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Yes, there was reference made to a particular incident regarding a boat with survivors where the captain of the U boat surfaced and gave them the co ordinates for the Canary Islands,then submerged to rejoin the Wolf Pack. I think personally that the human side of a person would prevail.though at times this would have been made difficult with the knowledge that the homeland was being bombed left right and centre.John Winner wrote:I can't remember reading any accounts of U-boats attacking survivors, but I do know that helping survivors was commonplace. That all changed when an American B-24 attacked U-156 on 12 Sept 1942. The U-boat was helping to rescue suvivors of the sunken converted liner "Laconia" when it was bombed, despite its flashing signals, radio messages and flying a red cross flag. As a result the bomber hit the sub as well as blowing up a lifeboat full of suvivors. Dönitz then ordered that U-boats no longer assist their victims. The passengers of the liner included Engilsh civilians, Italian prisoners and Polish guards.
Here is the Wikipedia article on the incident: http://en.wikipedia.org/wiki/Laconia_incident. It is a good jumping off point to learn about this incident.
From the wording above ("uniquely") this seems to be the only recorded case of it happening.THE 1942 LACONIA ORDER: THE MURDER OF SHIPWRECKED
SURVIVORS AND THE ALLIED PURSUIT OF JUSTICE 1945-46
G. H. Bennett1
Associate Professor (Reader) in History, University of Plymouth [email protected]
In 1945-46 three German Naval officers stood trial in relation to a 1942 order issued to German submariners. One of those officers had issued it, one had transmitted it and one had apparently acted upon it. Ambiguously worded, the order could be interpreted as a directive to German U-boat crews to murder the survivors of Allied vessels whose ships had been sunk in combat. In 1946 Großadmiral Karl Dönitz, who had issued the order, denied the interpretation at the Nuremberg International Military Tribunal (IMT) and was acquitted on a related charge. Before a British military tribunal in late 1945 Korvettenkapitän Karl-Heinz Moehle, who had transmitted the order to the 5th Submarine flotilla, accepted the illegal nature of the order and his wrong doing in transmitting it. He was given a jail term of five years. The one man who had seemingly acted upon it, Submarine Kapitänleutnant Heinz Eck, admitted his role in the 1944 murder of survivors from a Greek steamer named the Peleus, but denied flatly that he was acting under anyone.s orders other than his own. Convicted before a British military tribunal in 1945, Eck was given the death sentence along with two other members of the crew.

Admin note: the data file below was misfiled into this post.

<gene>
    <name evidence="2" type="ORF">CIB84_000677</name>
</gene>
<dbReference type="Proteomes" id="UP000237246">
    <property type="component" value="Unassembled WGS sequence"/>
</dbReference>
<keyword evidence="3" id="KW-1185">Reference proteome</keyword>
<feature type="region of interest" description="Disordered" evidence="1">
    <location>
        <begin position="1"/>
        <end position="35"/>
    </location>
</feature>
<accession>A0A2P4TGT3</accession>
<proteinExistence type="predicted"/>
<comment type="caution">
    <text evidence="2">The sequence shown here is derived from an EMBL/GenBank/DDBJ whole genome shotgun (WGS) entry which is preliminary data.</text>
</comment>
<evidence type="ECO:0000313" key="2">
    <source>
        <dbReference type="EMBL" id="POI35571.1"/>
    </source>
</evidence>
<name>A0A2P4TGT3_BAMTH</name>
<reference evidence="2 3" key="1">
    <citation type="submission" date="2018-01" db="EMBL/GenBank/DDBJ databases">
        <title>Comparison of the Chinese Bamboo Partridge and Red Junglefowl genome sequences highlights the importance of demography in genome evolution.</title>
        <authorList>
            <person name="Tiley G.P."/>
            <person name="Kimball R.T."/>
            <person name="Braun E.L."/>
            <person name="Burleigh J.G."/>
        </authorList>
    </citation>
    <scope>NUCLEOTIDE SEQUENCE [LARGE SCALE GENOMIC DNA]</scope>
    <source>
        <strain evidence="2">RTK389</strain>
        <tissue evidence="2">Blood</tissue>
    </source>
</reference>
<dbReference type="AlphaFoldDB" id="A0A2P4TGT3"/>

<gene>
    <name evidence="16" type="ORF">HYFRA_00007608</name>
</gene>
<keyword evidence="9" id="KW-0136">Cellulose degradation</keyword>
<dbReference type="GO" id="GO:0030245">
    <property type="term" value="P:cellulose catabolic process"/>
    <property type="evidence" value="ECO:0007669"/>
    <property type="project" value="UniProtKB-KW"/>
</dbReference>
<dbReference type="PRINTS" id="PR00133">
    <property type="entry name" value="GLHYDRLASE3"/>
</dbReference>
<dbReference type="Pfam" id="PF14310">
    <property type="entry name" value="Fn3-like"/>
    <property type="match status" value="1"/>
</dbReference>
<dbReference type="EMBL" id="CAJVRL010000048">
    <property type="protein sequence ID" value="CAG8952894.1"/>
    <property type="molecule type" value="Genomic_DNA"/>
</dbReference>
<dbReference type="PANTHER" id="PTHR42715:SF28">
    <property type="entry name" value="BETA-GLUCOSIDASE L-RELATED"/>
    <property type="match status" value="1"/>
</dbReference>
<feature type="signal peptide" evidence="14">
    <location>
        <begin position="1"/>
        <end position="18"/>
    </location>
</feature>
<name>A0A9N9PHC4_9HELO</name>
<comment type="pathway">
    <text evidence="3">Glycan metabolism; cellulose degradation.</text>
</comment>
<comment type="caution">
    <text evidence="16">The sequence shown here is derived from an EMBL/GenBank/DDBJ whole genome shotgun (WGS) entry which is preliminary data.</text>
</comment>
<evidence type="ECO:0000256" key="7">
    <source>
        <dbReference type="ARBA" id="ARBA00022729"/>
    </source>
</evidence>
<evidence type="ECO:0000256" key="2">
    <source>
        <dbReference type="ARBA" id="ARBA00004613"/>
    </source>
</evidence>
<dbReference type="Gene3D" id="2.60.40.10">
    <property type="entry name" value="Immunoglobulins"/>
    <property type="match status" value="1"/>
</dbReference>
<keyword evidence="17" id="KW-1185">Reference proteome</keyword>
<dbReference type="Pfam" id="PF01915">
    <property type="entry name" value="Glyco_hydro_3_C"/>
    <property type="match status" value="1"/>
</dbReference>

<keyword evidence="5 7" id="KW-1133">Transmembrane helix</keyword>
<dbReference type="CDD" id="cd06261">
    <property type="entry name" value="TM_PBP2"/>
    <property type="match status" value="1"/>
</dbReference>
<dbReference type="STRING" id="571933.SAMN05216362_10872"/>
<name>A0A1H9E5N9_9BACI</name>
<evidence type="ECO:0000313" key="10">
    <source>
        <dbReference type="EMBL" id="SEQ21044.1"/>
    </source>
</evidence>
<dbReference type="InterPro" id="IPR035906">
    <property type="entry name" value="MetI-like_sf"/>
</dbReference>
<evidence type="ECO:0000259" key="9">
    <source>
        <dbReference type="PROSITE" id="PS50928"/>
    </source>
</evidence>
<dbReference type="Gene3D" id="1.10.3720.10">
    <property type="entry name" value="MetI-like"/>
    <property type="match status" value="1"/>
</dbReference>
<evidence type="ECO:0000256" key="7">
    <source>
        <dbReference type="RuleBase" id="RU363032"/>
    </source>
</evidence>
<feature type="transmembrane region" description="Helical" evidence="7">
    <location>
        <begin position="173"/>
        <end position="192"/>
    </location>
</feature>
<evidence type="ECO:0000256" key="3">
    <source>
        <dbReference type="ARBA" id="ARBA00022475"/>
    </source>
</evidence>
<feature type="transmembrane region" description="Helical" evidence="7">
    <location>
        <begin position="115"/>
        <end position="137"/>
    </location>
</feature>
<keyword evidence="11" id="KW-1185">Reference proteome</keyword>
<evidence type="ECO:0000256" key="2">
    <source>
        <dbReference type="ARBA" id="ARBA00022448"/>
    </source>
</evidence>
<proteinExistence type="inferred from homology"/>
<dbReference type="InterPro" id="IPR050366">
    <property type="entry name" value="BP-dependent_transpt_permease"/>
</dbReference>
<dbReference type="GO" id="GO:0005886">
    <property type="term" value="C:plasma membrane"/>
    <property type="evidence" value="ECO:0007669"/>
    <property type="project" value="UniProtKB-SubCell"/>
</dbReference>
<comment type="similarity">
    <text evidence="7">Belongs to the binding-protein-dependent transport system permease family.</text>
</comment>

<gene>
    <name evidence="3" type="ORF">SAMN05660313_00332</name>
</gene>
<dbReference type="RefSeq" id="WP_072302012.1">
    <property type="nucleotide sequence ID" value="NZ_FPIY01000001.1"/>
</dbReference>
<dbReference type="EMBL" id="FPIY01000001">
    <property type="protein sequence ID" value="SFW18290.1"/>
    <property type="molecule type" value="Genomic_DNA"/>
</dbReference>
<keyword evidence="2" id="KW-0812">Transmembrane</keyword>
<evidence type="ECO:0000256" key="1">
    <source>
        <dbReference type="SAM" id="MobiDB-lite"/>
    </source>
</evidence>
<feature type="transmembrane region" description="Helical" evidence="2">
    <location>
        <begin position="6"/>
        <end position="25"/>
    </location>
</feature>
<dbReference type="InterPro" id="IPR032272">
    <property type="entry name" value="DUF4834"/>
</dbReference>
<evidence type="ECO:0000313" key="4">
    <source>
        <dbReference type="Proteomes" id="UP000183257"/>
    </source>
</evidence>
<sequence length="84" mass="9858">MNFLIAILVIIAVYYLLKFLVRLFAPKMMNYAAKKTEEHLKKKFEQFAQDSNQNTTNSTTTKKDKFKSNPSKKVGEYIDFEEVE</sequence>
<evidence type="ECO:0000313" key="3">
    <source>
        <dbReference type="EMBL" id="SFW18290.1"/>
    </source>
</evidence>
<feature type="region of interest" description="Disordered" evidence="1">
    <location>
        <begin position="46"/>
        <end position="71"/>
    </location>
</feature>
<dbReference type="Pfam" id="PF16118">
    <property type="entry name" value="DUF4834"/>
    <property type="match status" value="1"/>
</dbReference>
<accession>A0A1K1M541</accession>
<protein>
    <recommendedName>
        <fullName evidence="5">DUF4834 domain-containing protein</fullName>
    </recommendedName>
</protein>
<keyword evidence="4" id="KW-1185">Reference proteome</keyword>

Remarkably, and uniquely in terms of the German submarine service in the Second World War, for the next five hours (until approximately 1am on the following morning) the submarine cruised through the debris field on the surface of the ocean. Machine gun fire and grenades were directed at liferafts and larger pieces of floating wreckage. In the process survivors were killed. Whether they, or the liferafts, were the primary target of the gunfire and grenades was uncertain. To practical effect they were one and the same. Four men survived the attack, although one was to die later as a result of his wounds.